12Section 2 Assessment1. During the Free Banking Era between 1837 and 1863, banking in the United States was dominated by which of the following?(a) small, independent banks with no charters(b) The Bank of the United States(c) state-chartered banks(d) savings and loans banks2. After the Civil War, the National Banking Acts gave the federal government the power to do all of the following EXCEPT:(a) insure banks against failure(b) charter banks(c) require banks to hold adequate gold and silver reserves(d) issue a single national currencyWant to connect to the PHSchool.com link for this section? Click Here!
13Banking Today How do economists measure the U.S. money supply? What services do banks provide?How do banks make a profit?What are the different types of financial institutions?How has electronic banking affected the banking world?
14Measuring the Money Supply M1 consists of assets that have liquidity, or the ability to be used as, or easily converted into, cash.Components of M1 include all currency, traveler’s checks, and demand deposits.Demand deposits are the money in checking accounts.M2M2 consists of all of the assets in M1, plus deposits in savings accounts and money market mutual funds.A money market mutual fund is a fund that pools money from small investors to purchase government or corporate bonds.The money supply is all the money available in the United States economy.
15Banking ServicesBanks perform many functions and offer a wide range of services to consumers.Storing MoneyBanks provide a safe, convenient place for people to store their money.Credit CardsBanks issue credit cards — cards entitling their holder to buy goods and services based on each holder's promise to pay.Saving MoneyFour of the most common options banks offer for saving money are:1. Savings Accounts 2. Checking Accounts3. Money Market Accounts 4. Certificates of Deposit (CDs)LoansBy making loans, banks help new businesses get started, and they help established businesses grow.MortgagesA mortgage is a specific type of loan that is used to purchase real estate.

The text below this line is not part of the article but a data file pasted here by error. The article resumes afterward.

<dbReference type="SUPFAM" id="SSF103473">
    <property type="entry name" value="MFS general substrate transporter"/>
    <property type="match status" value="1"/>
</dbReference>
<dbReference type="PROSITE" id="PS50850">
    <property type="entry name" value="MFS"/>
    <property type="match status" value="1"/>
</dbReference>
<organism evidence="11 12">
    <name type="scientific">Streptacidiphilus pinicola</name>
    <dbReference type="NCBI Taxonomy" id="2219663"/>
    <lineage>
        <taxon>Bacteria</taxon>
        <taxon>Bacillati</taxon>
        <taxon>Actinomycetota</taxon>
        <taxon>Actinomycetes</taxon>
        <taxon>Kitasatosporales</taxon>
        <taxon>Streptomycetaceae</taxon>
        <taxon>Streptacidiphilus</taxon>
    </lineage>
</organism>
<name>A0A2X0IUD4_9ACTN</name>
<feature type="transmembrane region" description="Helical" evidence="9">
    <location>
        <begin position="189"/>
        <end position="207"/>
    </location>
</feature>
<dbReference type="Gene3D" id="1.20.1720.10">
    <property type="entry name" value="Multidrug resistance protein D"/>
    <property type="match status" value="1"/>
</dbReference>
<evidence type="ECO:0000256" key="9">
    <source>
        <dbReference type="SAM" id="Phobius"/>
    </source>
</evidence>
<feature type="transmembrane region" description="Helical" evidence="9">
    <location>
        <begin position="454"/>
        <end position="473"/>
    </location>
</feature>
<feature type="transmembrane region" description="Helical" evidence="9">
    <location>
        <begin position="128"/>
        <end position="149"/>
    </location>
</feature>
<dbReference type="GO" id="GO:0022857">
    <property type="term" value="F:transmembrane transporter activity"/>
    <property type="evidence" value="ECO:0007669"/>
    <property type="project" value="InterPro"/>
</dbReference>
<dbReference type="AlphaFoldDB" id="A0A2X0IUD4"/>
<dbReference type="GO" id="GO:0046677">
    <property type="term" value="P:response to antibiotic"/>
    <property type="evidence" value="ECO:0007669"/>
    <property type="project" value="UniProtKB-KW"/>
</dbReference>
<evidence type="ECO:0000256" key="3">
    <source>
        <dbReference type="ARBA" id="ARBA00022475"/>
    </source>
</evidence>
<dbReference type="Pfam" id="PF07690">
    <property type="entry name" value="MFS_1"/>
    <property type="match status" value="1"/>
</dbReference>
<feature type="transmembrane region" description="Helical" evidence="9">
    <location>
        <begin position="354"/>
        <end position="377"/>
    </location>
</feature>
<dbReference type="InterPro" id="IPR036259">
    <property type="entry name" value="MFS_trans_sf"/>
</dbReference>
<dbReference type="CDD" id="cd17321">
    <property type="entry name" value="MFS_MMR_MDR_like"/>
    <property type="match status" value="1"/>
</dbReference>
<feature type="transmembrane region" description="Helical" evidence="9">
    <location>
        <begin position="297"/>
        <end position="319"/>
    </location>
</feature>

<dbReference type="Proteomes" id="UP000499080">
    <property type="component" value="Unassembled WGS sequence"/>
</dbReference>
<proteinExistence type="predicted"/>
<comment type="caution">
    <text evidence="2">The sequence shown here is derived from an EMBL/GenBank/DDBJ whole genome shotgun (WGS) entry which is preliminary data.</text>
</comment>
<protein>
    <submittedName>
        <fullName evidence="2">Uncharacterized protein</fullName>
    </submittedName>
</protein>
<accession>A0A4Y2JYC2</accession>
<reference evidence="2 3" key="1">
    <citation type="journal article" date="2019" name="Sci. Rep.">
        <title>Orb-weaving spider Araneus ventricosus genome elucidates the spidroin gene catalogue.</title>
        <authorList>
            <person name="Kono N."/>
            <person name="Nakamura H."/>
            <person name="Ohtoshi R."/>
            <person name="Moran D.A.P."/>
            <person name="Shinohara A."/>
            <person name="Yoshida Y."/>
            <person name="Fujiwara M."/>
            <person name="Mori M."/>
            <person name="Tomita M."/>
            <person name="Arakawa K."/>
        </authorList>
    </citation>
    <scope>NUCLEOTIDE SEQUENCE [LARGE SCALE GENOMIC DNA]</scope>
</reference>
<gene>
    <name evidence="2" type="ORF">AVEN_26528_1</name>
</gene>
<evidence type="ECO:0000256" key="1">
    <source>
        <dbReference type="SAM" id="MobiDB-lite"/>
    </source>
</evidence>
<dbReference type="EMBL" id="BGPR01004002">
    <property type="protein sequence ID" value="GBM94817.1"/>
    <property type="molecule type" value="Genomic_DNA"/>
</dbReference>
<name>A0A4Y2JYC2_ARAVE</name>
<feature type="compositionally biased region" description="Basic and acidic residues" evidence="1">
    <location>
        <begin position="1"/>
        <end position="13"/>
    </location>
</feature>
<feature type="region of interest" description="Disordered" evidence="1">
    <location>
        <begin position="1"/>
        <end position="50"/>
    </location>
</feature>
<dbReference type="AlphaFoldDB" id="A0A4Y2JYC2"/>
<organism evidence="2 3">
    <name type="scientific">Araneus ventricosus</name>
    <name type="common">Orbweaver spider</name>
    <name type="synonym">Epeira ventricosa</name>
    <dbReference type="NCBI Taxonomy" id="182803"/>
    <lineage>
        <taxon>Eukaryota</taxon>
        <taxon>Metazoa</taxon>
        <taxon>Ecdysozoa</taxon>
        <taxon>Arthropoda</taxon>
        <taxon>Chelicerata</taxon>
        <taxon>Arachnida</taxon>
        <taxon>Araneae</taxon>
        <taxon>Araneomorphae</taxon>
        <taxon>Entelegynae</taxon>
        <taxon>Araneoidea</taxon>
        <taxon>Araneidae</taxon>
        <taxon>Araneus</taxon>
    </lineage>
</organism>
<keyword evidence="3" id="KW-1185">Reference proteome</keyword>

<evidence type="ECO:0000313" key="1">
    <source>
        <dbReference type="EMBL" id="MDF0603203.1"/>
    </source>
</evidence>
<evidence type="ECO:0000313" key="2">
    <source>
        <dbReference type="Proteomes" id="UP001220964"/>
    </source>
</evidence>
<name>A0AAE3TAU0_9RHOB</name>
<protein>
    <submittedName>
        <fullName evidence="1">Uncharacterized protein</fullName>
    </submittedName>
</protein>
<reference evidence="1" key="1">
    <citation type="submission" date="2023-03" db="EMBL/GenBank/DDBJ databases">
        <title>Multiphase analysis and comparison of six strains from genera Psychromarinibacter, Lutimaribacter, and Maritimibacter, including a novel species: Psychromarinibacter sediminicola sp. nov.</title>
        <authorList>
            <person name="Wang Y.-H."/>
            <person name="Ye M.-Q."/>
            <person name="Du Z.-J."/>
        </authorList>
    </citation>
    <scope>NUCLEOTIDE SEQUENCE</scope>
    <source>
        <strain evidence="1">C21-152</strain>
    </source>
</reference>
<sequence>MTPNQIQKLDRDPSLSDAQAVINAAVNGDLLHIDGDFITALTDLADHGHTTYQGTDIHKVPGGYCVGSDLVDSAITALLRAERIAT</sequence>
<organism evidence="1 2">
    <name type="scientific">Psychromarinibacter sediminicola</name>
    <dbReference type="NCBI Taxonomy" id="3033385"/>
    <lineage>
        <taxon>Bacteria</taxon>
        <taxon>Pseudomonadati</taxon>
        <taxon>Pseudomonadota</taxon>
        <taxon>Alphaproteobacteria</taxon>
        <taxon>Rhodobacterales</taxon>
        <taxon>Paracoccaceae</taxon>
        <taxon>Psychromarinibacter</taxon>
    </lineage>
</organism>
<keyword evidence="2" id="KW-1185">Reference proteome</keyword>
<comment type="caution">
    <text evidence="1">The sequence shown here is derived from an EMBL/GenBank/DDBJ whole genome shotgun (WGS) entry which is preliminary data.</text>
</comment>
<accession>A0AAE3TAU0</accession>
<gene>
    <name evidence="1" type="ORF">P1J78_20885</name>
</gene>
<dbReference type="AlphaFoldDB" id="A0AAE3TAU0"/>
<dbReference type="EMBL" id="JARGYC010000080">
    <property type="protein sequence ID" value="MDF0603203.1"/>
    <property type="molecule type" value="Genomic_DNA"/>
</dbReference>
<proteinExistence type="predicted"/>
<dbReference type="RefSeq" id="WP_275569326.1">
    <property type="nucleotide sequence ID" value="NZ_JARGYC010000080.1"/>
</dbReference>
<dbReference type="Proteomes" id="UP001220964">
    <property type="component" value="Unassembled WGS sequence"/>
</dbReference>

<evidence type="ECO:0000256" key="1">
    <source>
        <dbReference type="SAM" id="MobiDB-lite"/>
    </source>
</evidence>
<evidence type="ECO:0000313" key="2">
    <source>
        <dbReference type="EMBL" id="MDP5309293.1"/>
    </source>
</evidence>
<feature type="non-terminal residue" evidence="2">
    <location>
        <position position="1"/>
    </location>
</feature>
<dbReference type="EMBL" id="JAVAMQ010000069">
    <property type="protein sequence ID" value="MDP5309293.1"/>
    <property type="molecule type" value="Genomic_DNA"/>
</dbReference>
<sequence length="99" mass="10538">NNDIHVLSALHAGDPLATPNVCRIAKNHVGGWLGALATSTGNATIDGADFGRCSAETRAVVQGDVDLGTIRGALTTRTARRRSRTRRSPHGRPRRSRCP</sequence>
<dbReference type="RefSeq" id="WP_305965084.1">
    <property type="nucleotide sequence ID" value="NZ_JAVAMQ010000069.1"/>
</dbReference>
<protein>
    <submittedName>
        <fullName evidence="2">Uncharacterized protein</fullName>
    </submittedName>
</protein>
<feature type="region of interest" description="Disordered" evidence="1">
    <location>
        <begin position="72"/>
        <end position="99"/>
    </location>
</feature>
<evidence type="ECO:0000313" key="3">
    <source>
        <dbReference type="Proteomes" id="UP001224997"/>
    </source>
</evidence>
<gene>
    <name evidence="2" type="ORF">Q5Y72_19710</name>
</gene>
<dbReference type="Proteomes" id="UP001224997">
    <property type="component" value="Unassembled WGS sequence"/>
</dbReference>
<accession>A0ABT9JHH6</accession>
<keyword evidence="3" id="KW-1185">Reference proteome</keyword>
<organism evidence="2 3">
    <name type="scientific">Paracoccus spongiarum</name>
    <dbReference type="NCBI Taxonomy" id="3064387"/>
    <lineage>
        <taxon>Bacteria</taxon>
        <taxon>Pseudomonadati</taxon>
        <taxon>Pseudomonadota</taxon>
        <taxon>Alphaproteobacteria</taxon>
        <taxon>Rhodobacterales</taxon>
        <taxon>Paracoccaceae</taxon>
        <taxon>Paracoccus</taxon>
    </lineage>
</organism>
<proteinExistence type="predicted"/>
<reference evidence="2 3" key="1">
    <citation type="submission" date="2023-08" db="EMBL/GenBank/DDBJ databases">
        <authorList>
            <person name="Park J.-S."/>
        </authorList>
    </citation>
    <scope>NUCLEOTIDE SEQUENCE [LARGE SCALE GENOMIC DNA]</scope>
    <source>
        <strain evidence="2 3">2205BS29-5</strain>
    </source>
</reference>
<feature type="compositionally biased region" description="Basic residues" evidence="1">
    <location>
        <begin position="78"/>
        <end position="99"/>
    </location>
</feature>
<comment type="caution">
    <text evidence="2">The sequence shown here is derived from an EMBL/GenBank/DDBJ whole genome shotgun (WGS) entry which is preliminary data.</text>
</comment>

16How Banks Make a Profit BANK The largest source of income for banks is the interest they receive from customers who have taken loans.Interest is the price paid for the use of borrowed money.BANKHow Banks Make a ProfitMoney leaves bankInterest and withdrawals to customersMoney loaned to borrowers:• business loans• home mortgages• personal loansBank’s cost of doing business:• salaries• taxes• other costsDeposits from customersInterest from borrowersFees for servicesMoney enters bankBank retains required reserves
17Types of Financial Institutions Commercial BanksCommercial banks offer checking services, accept deposits, and make loans.Savings and Loan AssociationsSavings and Loan Associations were originally chartered to lend money for home-building in the mid-1800s.Savings BanksSavings banks traditionally served people who made smaller deposits and transactions than commercial banks wished to handle.Credit UnionsCredit unions are cooperative lending associations for particular groups, usually employees of a specific firm or government agency.Finance CompaniesFinance companies make installment loans to consumers.
18The role of computers in banking has increased dramatically. Electronic BankingThe role of computers in banking has increased dramatically.Automated Teller Machines (ATMs)Customers can use ATMs to deposit money, withdraw cash, and obtain account information.Debit CardsDebit cards are used to withdraw money directly from a checking account.Automatic Clearing Houses (ACH)An ACH transfers funds automatically from customers' accounts to creditors' accounts.Home BankingMany banks allow customers to check account balances and make transfers and payments via computer.Stored Value CardsStored value cards are embedded with magnetic strips or computer chips with account balance information.
19Section 3 Assessment1. The money supply of the United States is made up of which of the following?(a) M1(b) M1 and parts of M2(c) all the money available in the economy(d) all the money available in the economy plus money that the country could borrow2. Why are funds in checking accounts called demand deposits?(a) they are available whenever the depositor demands them by writing a check(b) they are not liquid(c) they are usually in great demand(d) they are held without interest by the bankWant to connect to the PHSchool.com link for this section? Click Here!